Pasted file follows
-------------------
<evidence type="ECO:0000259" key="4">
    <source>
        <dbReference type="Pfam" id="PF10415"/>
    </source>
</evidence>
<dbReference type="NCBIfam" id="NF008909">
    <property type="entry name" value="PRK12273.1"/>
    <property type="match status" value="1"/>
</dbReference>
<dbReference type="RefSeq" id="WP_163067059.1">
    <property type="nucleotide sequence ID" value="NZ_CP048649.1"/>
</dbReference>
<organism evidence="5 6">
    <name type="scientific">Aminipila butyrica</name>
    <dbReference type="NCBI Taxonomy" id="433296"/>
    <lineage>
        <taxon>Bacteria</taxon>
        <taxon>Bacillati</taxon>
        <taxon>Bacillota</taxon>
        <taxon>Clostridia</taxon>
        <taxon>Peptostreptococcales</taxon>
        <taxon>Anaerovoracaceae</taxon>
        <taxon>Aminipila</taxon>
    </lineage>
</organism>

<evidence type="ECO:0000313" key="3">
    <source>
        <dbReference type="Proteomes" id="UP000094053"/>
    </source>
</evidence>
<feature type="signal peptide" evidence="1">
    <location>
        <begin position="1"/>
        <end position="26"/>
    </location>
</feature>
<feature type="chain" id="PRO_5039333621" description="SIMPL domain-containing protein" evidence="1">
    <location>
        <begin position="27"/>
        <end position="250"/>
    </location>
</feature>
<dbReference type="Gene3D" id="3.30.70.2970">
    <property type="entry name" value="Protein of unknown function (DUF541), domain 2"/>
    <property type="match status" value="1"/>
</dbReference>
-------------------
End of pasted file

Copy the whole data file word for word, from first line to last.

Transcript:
<evidence type="ECO:0000259" key="4">
    <source>
        <dbReference type="Pfam" id="PF10415"/>
    </source>
</evidence>
<dbReference type="NCBIfam" id="NF008909">
    <property type="entry name" value="PRK12273.1"/>
    <property type="match status" value="1"/>
</dbReference>
<dbReference type="RefSeq" id="WP_163067059.1">
    <property type="nucleotide sequence ID" value="NZ_CP048649.1"/>
</dbReference>
<organism evidence="5 6">
    <name type="scientific">Aminipila butyrica</name>
    <dbReference type="NCBI Taxonomy" id="433296"/>
    <lineage>
        <taxon>Bacteria</taxon>
        <taxon>Bacillati</taxon>
        <taxon>Bacillota</taxon>
        <taxon>Clostridia</taxon>
        <taxon>Peptostreptococcales</taxon>
        <taxon>Anaerovoracaceae</taxon>
        <taxon>Aminipila</taxon>
    </lineage>
</organism>

<evidence type="ECO:0000313" key="3">
    <source>
        <dbReference type="Proteomes" id="UP000094053"/>
    </source>
</evidence>
<feature type="signal peptide" evidence="1">
    <location>
        <begin position="1"/>
        <end position="26"/>
    </location>
</feature>
<feature type="chain" id="PRO_5039333621" description="SIMPL domain-containing protein" evidence="1">
    <location>
        <begin position="27"/>
        <end position="250"/>
    </location>
</feature>
<dbReference type="Gene3D" id="3.30.70.2970">
    <property type="entry name" value="Protein of unknown function (DUF541), domain 2"/>
    <property type="match status" value="1"/>
</dbReference>